This just seen on a wise woman’s email signature:
As a scientist, I am not sure anymore that life can be reduced to a class struggle, to dialectical materialism, or any set of formulas. Life is spontaneous and it is unpredictable, it is magical. I think that we have struggled so hard with the tangible that we have forgotten the intangible. ~ Diane Frolov and Andrew Schneider, Northern Exposure, Zarya, 1994
Today’s stuff so far. It’s not quite noon. I’ve noticed it’s very difficult to do too many coaching ICA classes in a day. My heart gets so FULL and there’s so much I’m keen on DOing after each class. Today I sent 3-4 discussion messages on some kind of high-focus support group, the take-homes from our Legal Issues class (spectacular life experience on the call). Now a quick look at email showed me the quote above, and this below:
My mother had breast cancer that metastized to her lungs. I was with her everyday through her illness to her final breadth.
The question is not how can I help them or what can I say to comfort them, but how can I be present for this person. What is my lesson here and how can I best serve?
I believe there are angels that meet us when we are born and angels who help us pass. You may be one of those angels. I have been at the side of four of my loved ones.
My mother and I talked a lot about death and dying before she passed and she told me that the biggest gift I gave her was that I was willing to listen and discuss things with her that others were afraid to. It gave her the space to process things, make arrangements and prepare her for her journey. My support and honesty was invaluable to her. She called me her little Rock of Gibralter. (I was born in Spain )
Be willing to be present in every moment and what needs doing will be shown to you. There are always signs that guide us to where we need to be.
Die before the Battle- Surrender and there will be no need to fight, to find a way. It will be shown to you.
I thought a year ago of calling my coaching
“Die Before The Battle”
which I though (and still do) covers about everything. Why not play with the “D” word, anyway? I’m just not sure that my coaching needs a name.
Now: Die before the battle, live until the end. It’s over when it’s over, and not until.
Twenty years from now
you will be more disappointed
by all the things you didn’t do
than by the ones you did.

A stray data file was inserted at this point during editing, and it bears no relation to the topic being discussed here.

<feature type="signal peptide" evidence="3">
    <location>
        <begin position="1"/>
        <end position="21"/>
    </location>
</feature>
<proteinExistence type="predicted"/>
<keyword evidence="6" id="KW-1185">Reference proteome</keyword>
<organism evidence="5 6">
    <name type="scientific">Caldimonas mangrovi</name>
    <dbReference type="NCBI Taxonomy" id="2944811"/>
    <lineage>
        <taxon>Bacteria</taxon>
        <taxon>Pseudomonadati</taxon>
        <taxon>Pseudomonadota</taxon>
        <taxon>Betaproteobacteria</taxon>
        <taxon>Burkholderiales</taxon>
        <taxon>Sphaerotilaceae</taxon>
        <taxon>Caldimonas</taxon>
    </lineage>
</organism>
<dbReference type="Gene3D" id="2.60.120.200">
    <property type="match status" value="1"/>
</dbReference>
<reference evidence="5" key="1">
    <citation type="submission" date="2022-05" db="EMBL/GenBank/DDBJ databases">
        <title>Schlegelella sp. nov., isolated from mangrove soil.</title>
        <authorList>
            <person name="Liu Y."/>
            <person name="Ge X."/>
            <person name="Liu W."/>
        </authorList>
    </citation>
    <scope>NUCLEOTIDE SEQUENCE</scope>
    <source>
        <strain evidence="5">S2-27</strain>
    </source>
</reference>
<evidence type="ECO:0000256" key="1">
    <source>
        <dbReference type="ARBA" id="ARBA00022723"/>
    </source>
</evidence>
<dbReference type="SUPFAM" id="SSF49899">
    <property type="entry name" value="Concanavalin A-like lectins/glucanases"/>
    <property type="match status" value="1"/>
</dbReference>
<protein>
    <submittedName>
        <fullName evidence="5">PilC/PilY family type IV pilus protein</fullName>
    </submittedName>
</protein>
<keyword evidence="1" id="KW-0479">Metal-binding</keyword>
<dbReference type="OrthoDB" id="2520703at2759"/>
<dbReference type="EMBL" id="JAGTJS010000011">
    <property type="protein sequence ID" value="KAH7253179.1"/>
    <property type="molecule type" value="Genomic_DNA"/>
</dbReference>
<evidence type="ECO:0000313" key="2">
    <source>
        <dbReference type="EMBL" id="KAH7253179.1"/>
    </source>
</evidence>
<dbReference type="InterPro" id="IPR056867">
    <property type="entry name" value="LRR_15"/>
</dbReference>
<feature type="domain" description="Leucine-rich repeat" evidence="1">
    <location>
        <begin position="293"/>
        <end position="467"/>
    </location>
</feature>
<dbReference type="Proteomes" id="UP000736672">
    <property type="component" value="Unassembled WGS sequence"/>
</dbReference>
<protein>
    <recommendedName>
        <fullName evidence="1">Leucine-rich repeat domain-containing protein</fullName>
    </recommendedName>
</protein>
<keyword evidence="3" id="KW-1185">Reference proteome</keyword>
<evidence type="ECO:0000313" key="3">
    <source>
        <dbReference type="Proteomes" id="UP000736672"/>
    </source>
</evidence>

So throw off the bowlines.
Sail away from the safe harbour.
Catch the trade winds in your sails.
Explore. Dream. Discover. ~ Mark Twain
I see my older emails
Just yesterday I asked my husband’s comments on what he sees me doing really well and he surprised me by saying that he’s blown away by my comfort and calling and ease in working with people in the dying process. The client I spoke of earlier died in April and I’ve given it little directed thought since then. Now my husband’s comments and these emails i’m reading. It feels like time to revisit this.
so my questions are …
(1) what WOULD a “welcome” packet look like (my welcome packet) to a person who was dying?
(2) How can I be TOTALLY present and attract the clients who see the value of what I’m offering? What do the payment conversations sound like in my Asian home?
I imagine I’d not give much of a packet, but feel I’d like a lot to be prepared. How to turn my offering into a simple statement and create dialogue with them over what “completion” looks like for them.
In the death process I’d really like them to TOTALLY lead, but me have quick resources at hand to gently access whatever is wanted immediately as it is wanted.
What’s on offer here and how do we talk about it spaciously but concretely enough that there will be a livelihood for this offering? I wonder what we could come up by talking together. I wonder who else might like to join a real-time conversation?
all of these are still true. still open questions. still a place I invite deep dialogue or light and lively story telling!
Next I’ll rouse myself to mellowly-zip off on my bike to Taiwan’s largest book store to look for:
“The Portable Coach” for our ICA book club
“Tales for the Dying”
“The Four Things that Matter Most”
“Final Gifts” by Maggie Callahan and Patricia Kelley, written for caregivers, hospice workers, families, and for the person who is dying.
On Amazon, searching through books this: It’s been said that life is a sexually transmitted condition with a terminal prognosis.
One day I’ll write about Aubrey deGrey (look him up if you wan’t wait for my post).
Let’s see how I do at a veggie lunch with husband then a jaunt to buy bike cyclometer and to the afore-mentioned bookstore.